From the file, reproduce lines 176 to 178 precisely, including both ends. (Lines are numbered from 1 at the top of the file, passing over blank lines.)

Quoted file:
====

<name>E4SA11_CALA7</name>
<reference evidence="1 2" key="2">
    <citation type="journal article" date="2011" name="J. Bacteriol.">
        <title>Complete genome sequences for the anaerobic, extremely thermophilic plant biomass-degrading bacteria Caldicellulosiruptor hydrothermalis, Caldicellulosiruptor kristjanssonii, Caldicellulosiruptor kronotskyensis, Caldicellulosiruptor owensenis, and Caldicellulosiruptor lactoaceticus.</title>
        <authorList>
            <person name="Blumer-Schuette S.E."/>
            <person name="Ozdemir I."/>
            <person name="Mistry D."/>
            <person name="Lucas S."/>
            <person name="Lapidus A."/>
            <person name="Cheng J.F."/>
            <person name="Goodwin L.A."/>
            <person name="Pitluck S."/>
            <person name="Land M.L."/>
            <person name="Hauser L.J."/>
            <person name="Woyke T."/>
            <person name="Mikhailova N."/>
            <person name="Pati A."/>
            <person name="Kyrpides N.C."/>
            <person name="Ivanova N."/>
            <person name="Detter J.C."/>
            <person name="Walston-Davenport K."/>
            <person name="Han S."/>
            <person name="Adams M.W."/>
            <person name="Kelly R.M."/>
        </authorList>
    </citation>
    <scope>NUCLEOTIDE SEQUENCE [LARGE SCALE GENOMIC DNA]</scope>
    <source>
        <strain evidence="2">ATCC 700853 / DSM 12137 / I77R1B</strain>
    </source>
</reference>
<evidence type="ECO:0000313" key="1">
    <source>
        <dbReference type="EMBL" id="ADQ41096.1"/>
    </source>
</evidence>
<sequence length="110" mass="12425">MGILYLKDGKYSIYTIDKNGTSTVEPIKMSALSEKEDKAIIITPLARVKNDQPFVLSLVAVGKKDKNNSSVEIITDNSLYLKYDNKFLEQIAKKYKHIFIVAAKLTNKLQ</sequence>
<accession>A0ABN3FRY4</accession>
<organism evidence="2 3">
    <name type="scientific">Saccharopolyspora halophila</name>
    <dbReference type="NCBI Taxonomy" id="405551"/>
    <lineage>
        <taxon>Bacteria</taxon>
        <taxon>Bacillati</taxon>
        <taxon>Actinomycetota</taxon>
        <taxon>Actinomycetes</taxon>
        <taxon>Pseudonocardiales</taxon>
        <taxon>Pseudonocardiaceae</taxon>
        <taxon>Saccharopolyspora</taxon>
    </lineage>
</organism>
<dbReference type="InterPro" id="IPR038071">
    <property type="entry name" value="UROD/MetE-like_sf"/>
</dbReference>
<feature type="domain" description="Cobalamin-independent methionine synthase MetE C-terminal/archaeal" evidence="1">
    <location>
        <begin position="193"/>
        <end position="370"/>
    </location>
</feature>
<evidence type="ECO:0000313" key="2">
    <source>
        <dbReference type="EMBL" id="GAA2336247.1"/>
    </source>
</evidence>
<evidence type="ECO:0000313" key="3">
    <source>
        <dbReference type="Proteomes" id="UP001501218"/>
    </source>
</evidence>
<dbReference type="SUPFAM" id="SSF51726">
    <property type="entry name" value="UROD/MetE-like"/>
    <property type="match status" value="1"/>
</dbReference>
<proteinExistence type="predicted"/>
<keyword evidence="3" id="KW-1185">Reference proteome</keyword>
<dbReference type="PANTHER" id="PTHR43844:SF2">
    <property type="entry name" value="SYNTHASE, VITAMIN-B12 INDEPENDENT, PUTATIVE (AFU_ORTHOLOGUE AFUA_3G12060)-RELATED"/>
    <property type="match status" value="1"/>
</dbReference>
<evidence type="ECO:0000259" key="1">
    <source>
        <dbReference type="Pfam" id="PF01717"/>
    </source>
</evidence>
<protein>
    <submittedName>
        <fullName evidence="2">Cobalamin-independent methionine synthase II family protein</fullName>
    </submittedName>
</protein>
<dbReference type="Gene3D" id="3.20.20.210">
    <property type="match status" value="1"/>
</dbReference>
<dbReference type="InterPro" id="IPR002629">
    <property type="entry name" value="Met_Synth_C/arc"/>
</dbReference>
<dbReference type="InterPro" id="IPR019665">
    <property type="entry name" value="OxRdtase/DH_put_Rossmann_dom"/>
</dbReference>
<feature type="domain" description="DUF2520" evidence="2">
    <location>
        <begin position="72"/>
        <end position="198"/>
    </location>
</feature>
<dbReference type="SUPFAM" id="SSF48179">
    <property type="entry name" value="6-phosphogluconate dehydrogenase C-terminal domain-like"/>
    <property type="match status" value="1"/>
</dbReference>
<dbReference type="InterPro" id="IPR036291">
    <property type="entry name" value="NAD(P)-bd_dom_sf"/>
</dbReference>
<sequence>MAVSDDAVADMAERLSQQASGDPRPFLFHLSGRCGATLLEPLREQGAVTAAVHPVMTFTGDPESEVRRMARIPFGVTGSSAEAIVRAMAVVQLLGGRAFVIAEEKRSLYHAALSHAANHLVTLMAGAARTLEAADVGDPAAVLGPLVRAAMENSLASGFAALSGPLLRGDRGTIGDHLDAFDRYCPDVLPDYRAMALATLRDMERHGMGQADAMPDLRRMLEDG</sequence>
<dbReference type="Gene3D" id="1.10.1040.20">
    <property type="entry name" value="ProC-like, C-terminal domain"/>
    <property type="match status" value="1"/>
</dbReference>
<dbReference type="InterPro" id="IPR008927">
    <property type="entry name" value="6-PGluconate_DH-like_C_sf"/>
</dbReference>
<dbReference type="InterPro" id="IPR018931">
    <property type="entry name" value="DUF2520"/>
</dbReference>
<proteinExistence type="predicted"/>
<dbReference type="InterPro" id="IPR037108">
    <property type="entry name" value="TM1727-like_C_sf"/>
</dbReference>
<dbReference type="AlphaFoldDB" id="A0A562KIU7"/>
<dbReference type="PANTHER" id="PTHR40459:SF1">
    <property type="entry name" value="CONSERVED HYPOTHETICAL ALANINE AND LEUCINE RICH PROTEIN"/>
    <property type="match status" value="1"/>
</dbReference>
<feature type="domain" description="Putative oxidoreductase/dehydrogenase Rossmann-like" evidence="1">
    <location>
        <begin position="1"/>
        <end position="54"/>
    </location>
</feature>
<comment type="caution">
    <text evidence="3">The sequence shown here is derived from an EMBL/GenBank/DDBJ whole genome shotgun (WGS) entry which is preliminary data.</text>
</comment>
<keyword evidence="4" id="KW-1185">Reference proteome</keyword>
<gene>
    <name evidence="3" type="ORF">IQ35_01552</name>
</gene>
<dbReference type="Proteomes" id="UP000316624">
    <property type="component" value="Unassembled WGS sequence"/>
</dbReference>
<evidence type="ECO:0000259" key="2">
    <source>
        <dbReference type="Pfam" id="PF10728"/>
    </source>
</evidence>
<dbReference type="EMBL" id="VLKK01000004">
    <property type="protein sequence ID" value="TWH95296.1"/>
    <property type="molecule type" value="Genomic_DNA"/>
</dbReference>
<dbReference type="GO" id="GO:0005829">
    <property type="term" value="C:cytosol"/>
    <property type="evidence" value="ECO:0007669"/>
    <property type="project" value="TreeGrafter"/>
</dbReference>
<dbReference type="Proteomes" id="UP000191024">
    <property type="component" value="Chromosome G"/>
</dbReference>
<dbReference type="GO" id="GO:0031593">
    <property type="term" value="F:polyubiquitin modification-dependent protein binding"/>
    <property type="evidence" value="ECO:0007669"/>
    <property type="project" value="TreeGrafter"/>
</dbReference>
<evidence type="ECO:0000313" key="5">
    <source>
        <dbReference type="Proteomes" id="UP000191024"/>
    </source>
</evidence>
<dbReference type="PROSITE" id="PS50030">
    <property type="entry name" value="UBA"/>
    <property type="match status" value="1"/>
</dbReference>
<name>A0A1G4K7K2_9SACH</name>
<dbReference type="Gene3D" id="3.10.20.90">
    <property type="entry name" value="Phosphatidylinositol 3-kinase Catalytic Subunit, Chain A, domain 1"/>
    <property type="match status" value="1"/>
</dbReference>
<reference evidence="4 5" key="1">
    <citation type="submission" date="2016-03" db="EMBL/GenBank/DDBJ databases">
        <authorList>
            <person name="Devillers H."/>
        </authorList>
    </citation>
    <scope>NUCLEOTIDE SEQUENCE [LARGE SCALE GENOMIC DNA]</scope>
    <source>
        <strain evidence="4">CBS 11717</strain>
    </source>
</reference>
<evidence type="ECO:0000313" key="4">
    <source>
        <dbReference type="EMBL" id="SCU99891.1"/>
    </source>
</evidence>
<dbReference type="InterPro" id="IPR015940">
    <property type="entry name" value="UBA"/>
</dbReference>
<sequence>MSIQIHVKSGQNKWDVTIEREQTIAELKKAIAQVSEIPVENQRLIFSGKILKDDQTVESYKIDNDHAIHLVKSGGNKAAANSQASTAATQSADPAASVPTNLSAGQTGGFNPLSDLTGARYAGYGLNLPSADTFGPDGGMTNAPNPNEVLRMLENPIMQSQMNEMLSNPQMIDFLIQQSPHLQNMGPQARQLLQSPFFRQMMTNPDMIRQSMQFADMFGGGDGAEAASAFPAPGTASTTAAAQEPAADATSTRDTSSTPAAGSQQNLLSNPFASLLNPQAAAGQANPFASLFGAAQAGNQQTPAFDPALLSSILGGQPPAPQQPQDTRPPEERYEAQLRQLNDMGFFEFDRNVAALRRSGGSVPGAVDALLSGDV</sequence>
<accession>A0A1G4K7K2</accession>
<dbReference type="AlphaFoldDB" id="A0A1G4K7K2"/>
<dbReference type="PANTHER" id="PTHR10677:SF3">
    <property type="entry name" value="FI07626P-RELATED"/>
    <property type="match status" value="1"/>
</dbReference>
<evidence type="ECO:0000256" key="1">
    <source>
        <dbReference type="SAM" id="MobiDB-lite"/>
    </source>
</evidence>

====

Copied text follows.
</evidence>
<dbReference type="PROSITE" id="PS50030">
    <property type="entry name" value="UBA"/>